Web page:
For the love of kombucha and coconuts, please stop glorifying class numbers.
I get a Drumpfian tingle when I read them– posts, yours (and mine) touting our sweaty packed classes, complete with pictures of piles of shoes, a (sizeble) group photo of those lucky workshopped faces, or endless bodies in corpse. Get those numbers recorded, man– instastory that shi….vasana, snapchat those yogi toes:
Class was packed! It was the biggest ever! Thanks to all of you who came out!
When, exactly did we yoga teachers start mimicing Donald Drumpf’s tweets? Yes, please count me among you, in my slick but unmistakably humble-braggy way, to wit: “Sometimes there are 10, Sometimes there are 40.” (Nice try, JM.) But in our collective busty numbers defense, I believe it comes from a good place. I love what I do, and when you all show up I feel a sense of wow, I am doing something right. I am getting people to come back, to practice this thing I love that has changed my life. Indeed it ain’t gotta be ego, though I’ll cop to a bit of that. My heart swells, my seventh-grade unpopularity demons trounced: They like me! They really, really like me!
Which is amazing, because I am a Mysore Martian, a vinyasa teacher coming from the world of mysore-style ashtanga, where the practice and postures are taught to students individually, to be practiced individually in a group setting. I endeavor when I teach vinyasa classes to bring a taste of that level of Mysorian individual attention. I think I give it a good try, but the honest truth is that I wish I could do what I do — and more.
Don’t get me wrong: I love a sweaty packed vinyasa class. And in those steamy, overflowing, someone else’s knee in your face-type mysore rooms, I’m your pig in sh*t. (Admittedly, even with the individual attention built into mysore-style teaching, there is still less of it to go around in the busiest of rooms). It’s an experience to be in such a booming vinyasa class — a valid, wonderful experience of being with others, sharing energy and feeling the array of possibilities represented in the busting-at-the-seams room. It is also an experience to teach one. However, as a teacher who occasionally leads some of these experiences (on the more modest side though), I have to admit that it’s just one slice of the entire teacher cake I have to offer– and not necessarily the best one. At a certain point, generalized cues and choreography designed for and administered to the nonexistent “average human” invite less from both teacher and student.
Why do I feel– after a scroll through IG, typically– like my busy, robust class defines “success” for me as a teacher in a way my sometimes 8-10 people classes do not? Why do all these breathless, big-ass class posts send me back to the mainstream myopic paradigm of huge numbers, profits, high scores and overachievement? This is a world I already know–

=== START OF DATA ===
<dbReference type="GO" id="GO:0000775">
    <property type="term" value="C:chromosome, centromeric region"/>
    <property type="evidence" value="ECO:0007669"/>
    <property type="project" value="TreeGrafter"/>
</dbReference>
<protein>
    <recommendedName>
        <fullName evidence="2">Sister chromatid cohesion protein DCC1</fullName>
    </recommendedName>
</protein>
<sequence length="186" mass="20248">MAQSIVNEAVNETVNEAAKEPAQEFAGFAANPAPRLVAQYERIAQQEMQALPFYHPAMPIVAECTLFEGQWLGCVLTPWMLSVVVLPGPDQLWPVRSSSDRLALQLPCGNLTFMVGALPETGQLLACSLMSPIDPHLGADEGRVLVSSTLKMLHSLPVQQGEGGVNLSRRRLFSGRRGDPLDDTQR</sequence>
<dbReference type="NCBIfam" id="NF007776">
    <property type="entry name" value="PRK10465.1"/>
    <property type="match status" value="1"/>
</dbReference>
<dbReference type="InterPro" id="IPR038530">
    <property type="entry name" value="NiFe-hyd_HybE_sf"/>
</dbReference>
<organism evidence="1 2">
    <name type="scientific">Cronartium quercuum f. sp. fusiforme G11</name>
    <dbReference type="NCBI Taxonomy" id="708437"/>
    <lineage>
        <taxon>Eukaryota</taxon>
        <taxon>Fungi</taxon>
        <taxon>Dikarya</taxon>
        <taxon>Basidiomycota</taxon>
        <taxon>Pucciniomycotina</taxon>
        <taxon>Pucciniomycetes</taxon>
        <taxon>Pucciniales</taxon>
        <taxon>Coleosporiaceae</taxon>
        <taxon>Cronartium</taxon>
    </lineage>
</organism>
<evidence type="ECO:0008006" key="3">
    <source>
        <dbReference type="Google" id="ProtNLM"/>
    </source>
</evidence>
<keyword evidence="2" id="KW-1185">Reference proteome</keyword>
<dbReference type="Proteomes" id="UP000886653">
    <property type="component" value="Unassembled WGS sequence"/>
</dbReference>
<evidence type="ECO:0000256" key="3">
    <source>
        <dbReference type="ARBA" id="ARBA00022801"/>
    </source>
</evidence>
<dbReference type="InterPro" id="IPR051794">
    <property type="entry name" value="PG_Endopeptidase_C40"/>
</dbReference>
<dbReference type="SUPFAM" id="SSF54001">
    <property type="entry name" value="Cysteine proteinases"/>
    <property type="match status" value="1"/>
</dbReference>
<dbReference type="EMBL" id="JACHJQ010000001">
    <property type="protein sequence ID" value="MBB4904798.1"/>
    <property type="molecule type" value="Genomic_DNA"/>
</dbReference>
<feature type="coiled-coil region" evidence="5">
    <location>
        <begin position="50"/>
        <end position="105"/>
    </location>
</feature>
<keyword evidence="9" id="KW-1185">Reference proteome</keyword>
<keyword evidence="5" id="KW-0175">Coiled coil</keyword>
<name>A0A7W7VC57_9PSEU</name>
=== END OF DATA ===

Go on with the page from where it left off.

Isn’t yoga about changing your perspective?
I recently read a post about how Richard Freeman’s workshop at a yoga journal conference had a small number of sign ups while Rachel Brathen (“yoga girl”) was swimming in them. The words brought me back to my time at the Yoga Workshop in Boulder, where I was lucky enough to live and practice. I had no desire to start a mysore ashtanga practice. I kept going, however, because I fell in love with the time and attention the teachers gave me, how each time someone assisted me it was like a mini-private lesson– and with how I seemed to finally touch progress. I received these gifts from non-other than Mary Taylor. And yet, as I breathed through primary in that humming mysore room; the room’s contents still paled, numbers-wise in comparison to the several utterly stuffed sweaty vinyasa classes taking place in the same town.
Perhaps numbers don’t dictate your value as a teacher: You do.
I thought of this, recently, when I taught a workshop that, under common view, was a flat-out, forget-posting-this-sh&t failure:
I just barely scraped into the double digits. Ten. Seven of my regulars, three people new-ish to me.
In my busy classes oh how I wish I could press pause to converse with a student here and there — not to fix them, but to help put in place a new pattern that will take the person beyond (and maybe weed out an unhealthy looking habit or two). This workshop was that pause. For two hours that flew by– but that also held some of the hardest work I can do as a teacher — I shared all I had, worked with people individually, gave each personally-tailored cues and hopefully dispelled a few myths. I squeezed myself dry, but felt renewed– I was reaching people– and actually teaching them.
A few days after my workshop one of those magic ten stopped to say that the workshop had been “transformative.” (Warning: self-plug here; shameless.) She’d practiced Bikram for years then moved into vinyasa less than a year ago. She felt she was not progressing and somehow I’d given her a sense of how she might. The thing is I didn’t do much– I just focused exclusively on her for a moment.
That’s when I realized– this low numbers, unsexy, total loser of a workshop was, in actuality, a success. I’m not talking alternative facts, but an alternative way.
So does size matter? Sure it does — to studio owners, teachers hustling, not to mention here, in those backbends. But if you’re going to glorify class numbers, please do it in both directions: numbers matter, even — and perhaps especially —
the small ones.